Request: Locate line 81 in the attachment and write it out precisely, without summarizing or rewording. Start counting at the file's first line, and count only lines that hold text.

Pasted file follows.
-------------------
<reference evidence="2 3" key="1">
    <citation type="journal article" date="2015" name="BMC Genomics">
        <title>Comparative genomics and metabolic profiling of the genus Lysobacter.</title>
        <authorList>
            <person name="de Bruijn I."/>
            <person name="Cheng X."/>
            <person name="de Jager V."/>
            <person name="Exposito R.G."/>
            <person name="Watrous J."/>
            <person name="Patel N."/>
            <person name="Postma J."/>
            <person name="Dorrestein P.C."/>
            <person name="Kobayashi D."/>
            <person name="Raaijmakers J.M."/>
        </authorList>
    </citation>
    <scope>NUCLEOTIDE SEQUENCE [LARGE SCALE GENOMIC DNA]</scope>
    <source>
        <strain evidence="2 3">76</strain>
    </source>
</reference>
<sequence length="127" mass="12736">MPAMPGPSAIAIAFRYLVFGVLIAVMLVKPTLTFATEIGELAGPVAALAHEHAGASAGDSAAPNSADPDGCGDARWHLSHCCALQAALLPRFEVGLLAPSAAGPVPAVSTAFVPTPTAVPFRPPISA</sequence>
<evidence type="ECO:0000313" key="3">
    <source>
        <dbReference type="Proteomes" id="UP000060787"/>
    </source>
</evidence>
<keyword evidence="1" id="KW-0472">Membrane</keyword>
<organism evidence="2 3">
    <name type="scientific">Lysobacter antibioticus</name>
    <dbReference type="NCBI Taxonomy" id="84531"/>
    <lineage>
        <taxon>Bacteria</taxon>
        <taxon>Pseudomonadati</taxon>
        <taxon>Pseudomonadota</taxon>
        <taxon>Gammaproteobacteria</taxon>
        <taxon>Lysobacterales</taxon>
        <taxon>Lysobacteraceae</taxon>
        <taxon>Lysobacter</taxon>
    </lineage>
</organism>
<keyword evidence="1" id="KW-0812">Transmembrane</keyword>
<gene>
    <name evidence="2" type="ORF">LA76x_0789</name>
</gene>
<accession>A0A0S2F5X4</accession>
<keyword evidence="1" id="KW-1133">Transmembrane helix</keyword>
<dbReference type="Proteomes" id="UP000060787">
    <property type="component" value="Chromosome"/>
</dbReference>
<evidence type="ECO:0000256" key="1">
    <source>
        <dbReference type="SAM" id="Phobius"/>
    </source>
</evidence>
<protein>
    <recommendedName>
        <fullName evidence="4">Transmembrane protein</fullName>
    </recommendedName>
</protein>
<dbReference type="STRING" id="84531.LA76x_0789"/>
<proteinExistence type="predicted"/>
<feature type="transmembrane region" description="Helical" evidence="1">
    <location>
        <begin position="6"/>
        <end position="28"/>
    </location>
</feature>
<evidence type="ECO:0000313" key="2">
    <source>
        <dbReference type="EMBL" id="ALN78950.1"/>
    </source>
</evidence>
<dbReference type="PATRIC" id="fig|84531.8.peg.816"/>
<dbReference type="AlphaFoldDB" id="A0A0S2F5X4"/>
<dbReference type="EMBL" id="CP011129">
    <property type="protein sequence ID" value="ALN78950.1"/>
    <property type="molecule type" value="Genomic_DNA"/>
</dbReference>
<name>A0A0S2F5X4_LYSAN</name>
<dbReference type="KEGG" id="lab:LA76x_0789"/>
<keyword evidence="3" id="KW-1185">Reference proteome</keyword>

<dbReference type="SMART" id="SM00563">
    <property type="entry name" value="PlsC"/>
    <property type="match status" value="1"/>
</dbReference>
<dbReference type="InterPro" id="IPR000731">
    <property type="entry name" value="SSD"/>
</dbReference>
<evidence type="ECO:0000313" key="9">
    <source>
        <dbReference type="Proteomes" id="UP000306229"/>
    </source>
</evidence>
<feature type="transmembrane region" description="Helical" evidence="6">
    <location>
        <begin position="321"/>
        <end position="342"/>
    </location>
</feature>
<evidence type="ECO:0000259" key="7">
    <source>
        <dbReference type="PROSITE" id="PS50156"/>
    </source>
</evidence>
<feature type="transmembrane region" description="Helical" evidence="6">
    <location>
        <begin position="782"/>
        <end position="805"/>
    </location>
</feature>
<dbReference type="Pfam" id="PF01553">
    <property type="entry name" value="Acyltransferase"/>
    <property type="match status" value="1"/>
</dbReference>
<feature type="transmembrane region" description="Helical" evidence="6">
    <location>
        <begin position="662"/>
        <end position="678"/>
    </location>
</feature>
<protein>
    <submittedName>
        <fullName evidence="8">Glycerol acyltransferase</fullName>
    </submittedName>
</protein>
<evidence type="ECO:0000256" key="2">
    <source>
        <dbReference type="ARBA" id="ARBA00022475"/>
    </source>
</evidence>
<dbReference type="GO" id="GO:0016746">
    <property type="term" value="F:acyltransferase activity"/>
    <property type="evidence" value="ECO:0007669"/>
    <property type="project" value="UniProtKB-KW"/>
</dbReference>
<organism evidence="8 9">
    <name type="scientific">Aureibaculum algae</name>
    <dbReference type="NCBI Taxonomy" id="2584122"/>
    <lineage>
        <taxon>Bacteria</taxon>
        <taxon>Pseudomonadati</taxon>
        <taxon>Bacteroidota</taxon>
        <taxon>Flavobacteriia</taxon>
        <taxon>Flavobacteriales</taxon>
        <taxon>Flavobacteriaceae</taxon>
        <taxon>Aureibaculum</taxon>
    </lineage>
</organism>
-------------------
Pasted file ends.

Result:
<dbReference type="KEGG" id="lab:LA76x_0789"/>